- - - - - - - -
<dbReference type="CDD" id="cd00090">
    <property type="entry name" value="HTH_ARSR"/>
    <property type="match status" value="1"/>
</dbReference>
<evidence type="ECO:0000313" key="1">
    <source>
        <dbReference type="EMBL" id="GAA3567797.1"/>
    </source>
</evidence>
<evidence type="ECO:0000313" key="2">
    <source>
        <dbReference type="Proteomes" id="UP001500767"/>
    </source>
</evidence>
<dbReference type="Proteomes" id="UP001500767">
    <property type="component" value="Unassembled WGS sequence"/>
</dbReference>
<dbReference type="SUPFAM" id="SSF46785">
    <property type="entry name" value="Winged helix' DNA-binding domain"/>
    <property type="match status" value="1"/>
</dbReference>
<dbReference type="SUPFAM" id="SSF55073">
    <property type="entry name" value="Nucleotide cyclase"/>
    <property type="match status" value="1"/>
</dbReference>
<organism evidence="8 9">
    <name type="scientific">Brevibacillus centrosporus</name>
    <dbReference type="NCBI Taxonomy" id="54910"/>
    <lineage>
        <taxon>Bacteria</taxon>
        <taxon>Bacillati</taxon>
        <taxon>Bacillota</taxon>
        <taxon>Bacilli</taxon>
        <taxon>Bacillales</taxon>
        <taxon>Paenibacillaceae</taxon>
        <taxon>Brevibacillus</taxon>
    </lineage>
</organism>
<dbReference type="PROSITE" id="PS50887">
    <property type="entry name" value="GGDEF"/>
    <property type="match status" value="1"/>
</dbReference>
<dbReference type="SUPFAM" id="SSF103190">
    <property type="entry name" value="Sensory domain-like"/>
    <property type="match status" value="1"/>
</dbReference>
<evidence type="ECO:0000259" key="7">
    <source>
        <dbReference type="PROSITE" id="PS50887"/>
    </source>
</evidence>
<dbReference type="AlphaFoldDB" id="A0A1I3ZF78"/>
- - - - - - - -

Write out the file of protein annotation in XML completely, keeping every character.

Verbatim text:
<dbReference type="CDD" id="cd00090">
    <property type="entry name" value="HTH_ARSR"/>
    <property type="match status" value="1"/>
</dbReference>
<evidence type="ECO:0000313" key="1">
    <source>
        <dbReference type="EMBL" id="GAA3567797.1"/>
    </source>
</evidence>
<evidence type="ECO:0000313" key="2">
    <source>
        <dbReference type="Proteomes" id="UP001500767"/>
    </source>
</evidence>
<dbReference type="Proteomes" id="UP001500767">
    <property type="component" value="Unassembled WGS sequence"/>
</dbReference>
<dbReference type="SUPFAM" id="SSF46785">
    <property type="entry name" value="Winged helix' DNA-binding domain"/>
    <property type="match status" value="1"/>
</dbReference>
<dbReference type="SUPFAM" id="SSF55073">
    <property type="entry name" value="Nucleotide cyclase"/>
    <property type="match status" value="1"/>
</dbReference>
<organism evidence="8 9">
    <name type="scientific">Brevibacillus centrosporus</name>
    <dbReference type="NCBI Taxonomy" id="54910"/>
    <lineage>
        <taxon>Bacteria</taxon>
        <taxon>Bacillati</taxon>
        <taxon>Bacillota</taxon>
        <taxon>Bacilli</taxon>
        <taxon>Bacillales</taxon>
        <taxon>Paenibacillaceae</taxon>
        <taxon>Brevibacillus</taxon>
    </lineage>
</organism>
<dbReference type="PROSITE" id="PS50887">
    <property type="entry name" value="GGDEF"/>
    <property type="match status" value="1"/>
</dbReference>
<dbReference type="SUPFAM" id="SSF103190">
    <property type="entry name" value="Sensory domain-like"/>
    <property type="match status" value="1"/>
</dbReference>
<evidence type="ECO:0000259" key="7">
    <source>
        <dbReference type="PROSITE" id="PS50887"/>
    </source>
</evidence>
<dbReference type="AlphaFoldDB" id="A0A1I3ZF78"/>